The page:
Epistemology – Theories of Knowledge

Epistemology refers to a branch of philosophy that investigates the nature, origins, and limits of human knowledge. Epistemologists are concerned with the fundamental questions about the nature, origin, methods, and limits of human knowledge. They strive to understand how we know what we know and what it means to know something. Epistemologists ask fundamental questions about what we know, the scope or limits of what we know, and methods for evaluating and producing new knowledge:

  1. Nature of Knowledge
    • What constitutes knowledge as opposed to mere belief or opinion?
    • What constitutes a valid knowledge claim?
    • How does one’s philosophical assumptions — e.g., Positivism, and Post-positivism, inform these conceptions.
  2. Types of Knowledge
  3. Scope and Limits
    • What are the boundaries and constraints of human knowledge?
  4. Influence of Personal Factors
  5. Overcoming Obstacles
    • Strategies to address and overcome barriers to knowledge acquisition and understanding.
  6. Epistemic Self-Reflection
    • How do we ascertain what we know? What is the role of sensory experiences on interpretation? How does the observer’s presence in an experiment impact the experiment?
  7. Reasoning and Justification
    • What is reasoning, and how do we justify beliefs? What is the relationship between ethos, pathos, logos, and reasoning?
  8. Belief vs. Knowledge
    • Criteria used to differentiate belief from knowledge, particularly in epistemic contexts.

  • What is Knowledge?
  • What is the scope of knowledge?
    • What are the limits to our knowledge?
    • How do our experiences, gender, education, and socioeconomic influence interpretation, reasoning, research methods?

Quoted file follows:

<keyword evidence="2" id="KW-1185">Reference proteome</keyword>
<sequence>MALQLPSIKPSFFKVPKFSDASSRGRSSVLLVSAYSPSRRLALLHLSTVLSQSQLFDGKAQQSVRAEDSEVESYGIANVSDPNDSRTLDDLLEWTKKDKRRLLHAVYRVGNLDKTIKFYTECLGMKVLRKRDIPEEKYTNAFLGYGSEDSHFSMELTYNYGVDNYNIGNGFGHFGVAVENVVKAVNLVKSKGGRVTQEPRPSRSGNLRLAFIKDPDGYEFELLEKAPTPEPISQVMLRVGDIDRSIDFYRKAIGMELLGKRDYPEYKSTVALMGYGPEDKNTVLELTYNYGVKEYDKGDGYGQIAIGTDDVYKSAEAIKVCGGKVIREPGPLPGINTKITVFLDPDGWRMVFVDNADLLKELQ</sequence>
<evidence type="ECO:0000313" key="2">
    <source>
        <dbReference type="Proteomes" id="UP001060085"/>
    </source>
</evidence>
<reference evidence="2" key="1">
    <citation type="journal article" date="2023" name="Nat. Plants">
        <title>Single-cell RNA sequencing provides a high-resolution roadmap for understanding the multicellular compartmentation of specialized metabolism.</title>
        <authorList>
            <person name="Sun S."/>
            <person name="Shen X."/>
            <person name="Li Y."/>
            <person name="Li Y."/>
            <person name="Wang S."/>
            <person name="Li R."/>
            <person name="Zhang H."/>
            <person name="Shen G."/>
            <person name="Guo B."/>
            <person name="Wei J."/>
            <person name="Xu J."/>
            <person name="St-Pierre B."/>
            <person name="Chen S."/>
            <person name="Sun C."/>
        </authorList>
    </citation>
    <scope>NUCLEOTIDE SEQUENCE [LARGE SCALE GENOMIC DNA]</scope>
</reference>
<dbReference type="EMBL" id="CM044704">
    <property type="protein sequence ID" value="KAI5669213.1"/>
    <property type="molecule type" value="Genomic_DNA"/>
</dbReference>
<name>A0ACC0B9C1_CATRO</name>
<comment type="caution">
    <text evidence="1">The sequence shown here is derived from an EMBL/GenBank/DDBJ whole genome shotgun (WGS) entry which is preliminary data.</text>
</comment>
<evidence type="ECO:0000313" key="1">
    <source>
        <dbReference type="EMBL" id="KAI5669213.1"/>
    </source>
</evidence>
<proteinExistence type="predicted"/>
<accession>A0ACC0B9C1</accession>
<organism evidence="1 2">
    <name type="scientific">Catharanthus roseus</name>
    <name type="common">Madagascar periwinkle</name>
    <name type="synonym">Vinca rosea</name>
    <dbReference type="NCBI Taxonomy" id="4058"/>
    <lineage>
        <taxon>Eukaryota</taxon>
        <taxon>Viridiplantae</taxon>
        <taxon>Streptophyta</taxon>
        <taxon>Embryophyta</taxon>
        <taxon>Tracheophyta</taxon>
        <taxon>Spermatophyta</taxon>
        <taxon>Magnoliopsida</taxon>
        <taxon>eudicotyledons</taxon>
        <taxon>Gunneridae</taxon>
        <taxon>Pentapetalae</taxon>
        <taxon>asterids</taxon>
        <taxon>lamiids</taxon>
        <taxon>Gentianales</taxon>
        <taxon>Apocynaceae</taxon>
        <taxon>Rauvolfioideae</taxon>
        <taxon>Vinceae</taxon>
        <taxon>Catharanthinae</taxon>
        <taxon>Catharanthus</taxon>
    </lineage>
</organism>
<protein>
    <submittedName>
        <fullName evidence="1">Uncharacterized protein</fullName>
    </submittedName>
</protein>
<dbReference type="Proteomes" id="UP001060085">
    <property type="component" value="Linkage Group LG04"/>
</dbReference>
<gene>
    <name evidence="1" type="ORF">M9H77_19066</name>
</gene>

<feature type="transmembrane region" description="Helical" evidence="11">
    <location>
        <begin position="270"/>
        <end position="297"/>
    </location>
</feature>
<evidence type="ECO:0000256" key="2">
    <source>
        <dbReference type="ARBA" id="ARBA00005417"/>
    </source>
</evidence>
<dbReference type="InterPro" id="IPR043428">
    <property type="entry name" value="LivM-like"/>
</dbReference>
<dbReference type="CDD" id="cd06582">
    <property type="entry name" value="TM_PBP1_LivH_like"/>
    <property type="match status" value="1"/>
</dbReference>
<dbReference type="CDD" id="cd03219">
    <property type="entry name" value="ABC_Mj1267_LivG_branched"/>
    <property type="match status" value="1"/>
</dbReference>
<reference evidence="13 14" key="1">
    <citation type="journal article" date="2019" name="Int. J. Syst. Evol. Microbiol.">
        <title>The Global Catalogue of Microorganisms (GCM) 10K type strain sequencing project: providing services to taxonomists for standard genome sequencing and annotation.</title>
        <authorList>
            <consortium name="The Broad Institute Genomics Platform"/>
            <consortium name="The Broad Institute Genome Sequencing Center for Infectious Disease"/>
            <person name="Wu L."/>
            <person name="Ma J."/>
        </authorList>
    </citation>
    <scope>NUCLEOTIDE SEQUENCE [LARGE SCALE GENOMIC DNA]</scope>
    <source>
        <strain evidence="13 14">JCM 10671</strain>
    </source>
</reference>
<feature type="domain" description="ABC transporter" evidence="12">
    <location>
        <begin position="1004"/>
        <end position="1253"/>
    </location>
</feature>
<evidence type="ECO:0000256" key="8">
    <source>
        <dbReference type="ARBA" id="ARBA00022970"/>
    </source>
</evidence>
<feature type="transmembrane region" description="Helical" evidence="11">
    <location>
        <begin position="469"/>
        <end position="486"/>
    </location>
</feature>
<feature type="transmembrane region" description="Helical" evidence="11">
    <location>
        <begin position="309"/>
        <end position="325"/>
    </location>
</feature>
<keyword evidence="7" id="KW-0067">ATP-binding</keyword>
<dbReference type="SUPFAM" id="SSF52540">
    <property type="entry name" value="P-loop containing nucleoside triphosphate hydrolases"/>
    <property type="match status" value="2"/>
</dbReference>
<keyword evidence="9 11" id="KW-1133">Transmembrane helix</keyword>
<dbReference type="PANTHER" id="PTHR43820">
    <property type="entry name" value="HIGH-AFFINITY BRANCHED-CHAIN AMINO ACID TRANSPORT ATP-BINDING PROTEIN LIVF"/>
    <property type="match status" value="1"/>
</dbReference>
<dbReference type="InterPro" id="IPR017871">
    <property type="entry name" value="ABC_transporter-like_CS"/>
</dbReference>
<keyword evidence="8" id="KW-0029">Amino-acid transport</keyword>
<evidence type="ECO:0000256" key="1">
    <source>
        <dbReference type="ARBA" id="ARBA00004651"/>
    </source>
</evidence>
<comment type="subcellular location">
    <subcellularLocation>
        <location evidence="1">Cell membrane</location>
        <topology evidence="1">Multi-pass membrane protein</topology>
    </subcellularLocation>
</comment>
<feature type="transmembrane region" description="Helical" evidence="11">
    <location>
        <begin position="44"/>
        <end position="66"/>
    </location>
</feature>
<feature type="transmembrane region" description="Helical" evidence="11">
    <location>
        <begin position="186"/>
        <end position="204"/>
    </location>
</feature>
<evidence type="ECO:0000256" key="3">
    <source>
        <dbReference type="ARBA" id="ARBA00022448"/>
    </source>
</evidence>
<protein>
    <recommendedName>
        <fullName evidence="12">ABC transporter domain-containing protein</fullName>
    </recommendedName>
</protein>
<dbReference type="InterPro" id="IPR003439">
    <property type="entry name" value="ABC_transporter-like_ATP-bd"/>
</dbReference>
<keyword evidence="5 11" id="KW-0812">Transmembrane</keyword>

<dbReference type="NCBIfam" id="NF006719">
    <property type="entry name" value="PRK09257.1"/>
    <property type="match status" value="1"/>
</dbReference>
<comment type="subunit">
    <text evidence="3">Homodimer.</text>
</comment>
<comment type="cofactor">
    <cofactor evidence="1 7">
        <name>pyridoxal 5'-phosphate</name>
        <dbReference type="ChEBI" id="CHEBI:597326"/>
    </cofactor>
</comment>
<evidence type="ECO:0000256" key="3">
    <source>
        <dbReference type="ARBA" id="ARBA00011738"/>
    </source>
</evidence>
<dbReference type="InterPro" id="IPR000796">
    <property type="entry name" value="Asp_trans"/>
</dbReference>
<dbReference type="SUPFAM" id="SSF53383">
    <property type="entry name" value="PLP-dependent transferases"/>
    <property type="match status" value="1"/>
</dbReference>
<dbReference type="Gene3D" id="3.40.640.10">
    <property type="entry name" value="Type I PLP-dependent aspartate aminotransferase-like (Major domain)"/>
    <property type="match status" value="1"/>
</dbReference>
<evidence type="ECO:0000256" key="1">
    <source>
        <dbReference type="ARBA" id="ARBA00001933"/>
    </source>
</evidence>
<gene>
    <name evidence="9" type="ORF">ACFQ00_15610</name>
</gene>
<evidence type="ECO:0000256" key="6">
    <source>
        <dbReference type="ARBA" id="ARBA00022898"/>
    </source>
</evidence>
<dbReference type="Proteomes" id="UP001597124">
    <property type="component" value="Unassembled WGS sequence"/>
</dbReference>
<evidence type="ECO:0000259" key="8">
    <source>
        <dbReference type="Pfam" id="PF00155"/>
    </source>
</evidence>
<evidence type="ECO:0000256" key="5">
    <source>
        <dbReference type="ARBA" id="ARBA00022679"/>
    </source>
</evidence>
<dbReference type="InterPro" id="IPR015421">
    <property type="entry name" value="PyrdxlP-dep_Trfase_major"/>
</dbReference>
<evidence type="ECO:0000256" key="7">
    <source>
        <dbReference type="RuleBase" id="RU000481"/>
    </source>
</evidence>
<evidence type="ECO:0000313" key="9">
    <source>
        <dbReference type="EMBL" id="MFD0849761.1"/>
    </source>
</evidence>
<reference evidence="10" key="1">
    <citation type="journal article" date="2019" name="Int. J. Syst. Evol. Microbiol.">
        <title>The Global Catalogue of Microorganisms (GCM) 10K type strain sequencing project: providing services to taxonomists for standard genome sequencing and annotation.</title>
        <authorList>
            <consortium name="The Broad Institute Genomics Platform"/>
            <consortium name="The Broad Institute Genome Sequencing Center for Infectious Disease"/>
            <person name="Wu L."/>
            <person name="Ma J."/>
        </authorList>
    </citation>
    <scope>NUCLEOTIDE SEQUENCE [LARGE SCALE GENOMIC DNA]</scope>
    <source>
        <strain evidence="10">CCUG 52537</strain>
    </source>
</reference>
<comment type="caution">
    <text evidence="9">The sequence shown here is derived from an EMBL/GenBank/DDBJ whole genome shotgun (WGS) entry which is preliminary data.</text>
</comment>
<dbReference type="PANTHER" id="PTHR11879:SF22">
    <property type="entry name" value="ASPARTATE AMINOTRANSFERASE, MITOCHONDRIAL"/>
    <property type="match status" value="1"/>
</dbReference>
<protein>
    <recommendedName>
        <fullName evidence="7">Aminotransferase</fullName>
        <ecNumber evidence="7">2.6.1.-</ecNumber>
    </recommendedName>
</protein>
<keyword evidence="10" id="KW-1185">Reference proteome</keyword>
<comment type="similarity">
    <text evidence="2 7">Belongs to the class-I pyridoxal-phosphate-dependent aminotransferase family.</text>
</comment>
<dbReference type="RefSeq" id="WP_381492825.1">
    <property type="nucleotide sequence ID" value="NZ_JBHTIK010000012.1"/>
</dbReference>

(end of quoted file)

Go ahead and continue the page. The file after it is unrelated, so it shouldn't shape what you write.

• How can we overcome obstacles to knowledge?
  • How do we know what we know?
    • How does the use of our senses impinge on what we know and don’t know?
    • How does our presence in an experiment, our subjective position, influence our observations?
  • What is reasoning?
    • How do we justify belief?
  • What is the relationship of ethos, pathos, logos to reasoning?
  • What criteria do we use to distinguish belief from knowledge?

Related Concepts

Deductive Order, Deductive Reasoning, Deductive Writing; Fallacious Ethos; Fallacious Logos; Inductive Order, Inductive Reasoning, Inductive Writing

Epistemology & Writing Processes

Writers are wise to give some thought to the values of their audience and discourse community for whom they are writing.

Epistemology provides writers a philosophical framework for thinking critically about reasoning and the validity of knowledge claims.


Epistemology and Rhetoric are separate and yet deeply interwoven academic disciplines. Both epistemology and rhetoric are concerned with reasoning and argument.

Rhetorical Reasoning

Rhetorical Reasoning is the process of deciding what to say, what to research, and how to say it in response to rhetorical analysis.

Research Communities

Beyond sharing methods, Methodological Communities share assumptions regarding the kind of knowledge particular methods produce. Epistemology informs how people engage in research and substantiate truth claims.

Related Articles: